The trip to Belgium was a bit rough on the American swimming team. They were supposed to travel on a fast, modern former troop ship called the Great Northern, but it broke down shortly before departure. So the team was put aboard the Princess Matioke, which had just been used to transport 1,800 American war dead. The ship stank of formaldehyde and was infested with rats. The men's team had to sleep on triple-decked hammocks in the hold. The women's team was at least given space in the upper decks. The Princess Matioke was so slow that the swimmers nicknamed it the Princess Slowpolka. It took the team two weeks to make the Atlantic crossing that should have taken 4 or 5 days, and they barely arrived in time for their events. Despite this less than ideal start, the American team would do extremely well at the 1920 Olympics.
The pools used for the swimming and diving events at the 1920 Antwerp Olympics. The athletes unanimously disliked the pools, finding them very dark, and the water extremely cold.
Langer had passed his prime by 1920. He finished only seventh in the Olympic 1,500 meters. But he finished second behind his U.S. teammate Norman Ross in the 400 meters, winning a Silver Medal, and becoming the first of many California Golden Bears to win an Olympic medal in swimming. The United States won five of the seven men's swimming events in the 1920 Olympics, as well as all three women's events. Langer and his teammates from Honolulu's Hui Nalu Club brought home a total of six medals, four Gold and two Silver. Despite this great success, the U.S. Olympic Committee tried to send the team home on the Princess Matioke. The swimmers rebelled and staged a "sit-in." The Olympic Committee gave in and found better accommodations for the triumphant team's return to America.
Following the Olympics, Langer continued to train in Hawaii and compete in A.A.U. events. In 1921 he won the A.A.U. championship in the 440-yard swim, beating the future Olympic great Johnny Weissmuller. It was the last time that Weissmuller would ever lose a race. Weissmuller would go on to win five Olympic Gold Medals in swimming in 1924 and 1928 and to become the most famous Tarzan in the history of the movies. (It was Weissmuller who first uttered the immortal line, "Me Tarzan, you Jane," and who originated the Tarzan yell. In fact, Weissmuller's yell was dubbed into all Tarzan movies for more than 50 years.) There is a legend that no one ever beat Johnny Weissmuller in a competitive meet. But Ludy Langer did.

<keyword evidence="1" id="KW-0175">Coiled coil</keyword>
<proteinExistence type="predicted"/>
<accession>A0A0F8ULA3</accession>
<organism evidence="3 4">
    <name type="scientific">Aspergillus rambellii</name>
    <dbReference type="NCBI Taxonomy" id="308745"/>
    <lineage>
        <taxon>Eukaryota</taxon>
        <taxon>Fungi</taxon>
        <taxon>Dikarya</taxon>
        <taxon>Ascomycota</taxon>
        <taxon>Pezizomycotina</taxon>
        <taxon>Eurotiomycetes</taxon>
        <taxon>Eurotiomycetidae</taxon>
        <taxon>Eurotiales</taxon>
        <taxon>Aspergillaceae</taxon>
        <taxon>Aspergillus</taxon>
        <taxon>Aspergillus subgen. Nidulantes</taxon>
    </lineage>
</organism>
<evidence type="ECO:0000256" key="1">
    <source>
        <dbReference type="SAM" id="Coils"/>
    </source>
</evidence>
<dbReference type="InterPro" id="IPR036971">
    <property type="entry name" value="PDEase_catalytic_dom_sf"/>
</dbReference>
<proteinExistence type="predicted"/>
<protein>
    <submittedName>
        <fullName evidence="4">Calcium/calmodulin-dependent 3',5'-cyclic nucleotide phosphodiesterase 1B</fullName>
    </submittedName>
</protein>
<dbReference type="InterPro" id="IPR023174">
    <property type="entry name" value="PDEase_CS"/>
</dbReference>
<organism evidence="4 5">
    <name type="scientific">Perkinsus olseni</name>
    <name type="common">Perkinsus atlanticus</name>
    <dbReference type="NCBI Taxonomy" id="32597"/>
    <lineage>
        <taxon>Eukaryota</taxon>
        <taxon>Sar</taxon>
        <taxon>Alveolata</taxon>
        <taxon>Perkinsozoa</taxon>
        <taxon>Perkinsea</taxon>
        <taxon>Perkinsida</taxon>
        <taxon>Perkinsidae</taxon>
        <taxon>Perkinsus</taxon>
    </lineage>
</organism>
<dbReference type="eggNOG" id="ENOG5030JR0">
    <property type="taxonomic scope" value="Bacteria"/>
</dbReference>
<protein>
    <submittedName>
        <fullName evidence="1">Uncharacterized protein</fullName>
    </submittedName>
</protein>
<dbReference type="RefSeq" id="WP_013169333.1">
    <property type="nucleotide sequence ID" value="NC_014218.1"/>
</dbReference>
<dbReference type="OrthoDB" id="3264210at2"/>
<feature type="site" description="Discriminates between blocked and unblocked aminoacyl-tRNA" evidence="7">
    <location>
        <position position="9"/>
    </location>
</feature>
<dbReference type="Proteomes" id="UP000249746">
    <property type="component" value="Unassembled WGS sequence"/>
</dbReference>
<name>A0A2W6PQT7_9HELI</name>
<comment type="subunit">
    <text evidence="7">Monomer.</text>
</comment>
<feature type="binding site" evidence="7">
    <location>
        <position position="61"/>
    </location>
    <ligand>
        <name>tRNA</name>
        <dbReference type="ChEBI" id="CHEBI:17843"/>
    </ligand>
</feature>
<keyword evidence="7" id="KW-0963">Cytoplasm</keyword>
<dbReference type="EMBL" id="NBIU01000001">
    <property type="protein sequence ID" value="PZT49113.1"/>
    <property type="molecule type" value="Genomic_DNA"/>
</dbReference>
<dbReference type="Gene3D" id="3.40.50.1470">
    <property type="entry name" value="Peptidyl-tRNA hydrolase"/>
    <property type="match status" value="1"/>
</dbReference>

The popularity of the Hawaiian-based Olympic swimmers was such that they made a several tours around the country and the world in the early 1920s, participating in swimming exhibitions. Langer, Kahanamoku, and Pua Kealoha toured Australia where, in addition to swimming, Kahanamoku famously introduced surfing to the Australians.
A folding pear-shaped promotional brochure for Langer and Kealoha's Australian swimming exhibitions, billing them as "The Wonder Pair."
After he retired from competitive swimming, Langer returned to Los Angeles, where he lived until his death in 1984, at the age of 91. He remained devoted to the University of California throughout his life. To this day, the Ludy Langer endowment helps defray the expenses of Cal's swimming teams, and the Ludy Langer Scholarship is awarded to a deserving men's swimmer. The 2008 and 2009 recipient of the Ludy Langer Scholarship was, fittingly, one of Cal's current great Olympic swimmers, Nathan Adrian.
In 1957, Langer was asked to participate in a television show called This Is Your Life, honoring his long-time friend and competitor, Duke Kahanamoku. This clip shows the 64-year-old Langer to have been a delightful gentleman:
Ludy Langer's son, also named Ludy, attended Cal in the late 1940s, where he played on the rugby team. He, too, was a passionate Cal fan and supporter who, according to his 2010 obituary, took considerable pride in having attended 65 Big Games.
In 1986, Ludy Langer was one of the original 18 inductees into the Cal Athletic Hall of Fame, and in 1988, he was inducted into the International Swimming Hall of Fame.
Note: This is the second in a series of stories about early Cal Olympians. The first was about Robert Edgren, Cal's first Olympian.
Anonymous, "New Record in Swimming," The New York Times (July 20, 1915)
Blue and Gold Yearbooks, 1915, 1916, 1917 The H.S. Crocker Co, Inc., Berkeley, CA (1916-18)
Gonsalves, Kelly, et al., First to the Wall: 100 Years of Olympic Swimming, Freestyle Publications, Inc., East Longmeadow, MA (1999)
Handler, L., "Langer Picked as Best All-Around Swimmer," The New York Tribune (September 15, 1915)
Ludy Langer, Wikipedia (2012)
Ludy Langer, SR/Olympic Sports (2012)
Ludy Langer, International Swimming Hall of Fame (2012)
Swimming at the 1920 Olympics, Wikipedia (1920)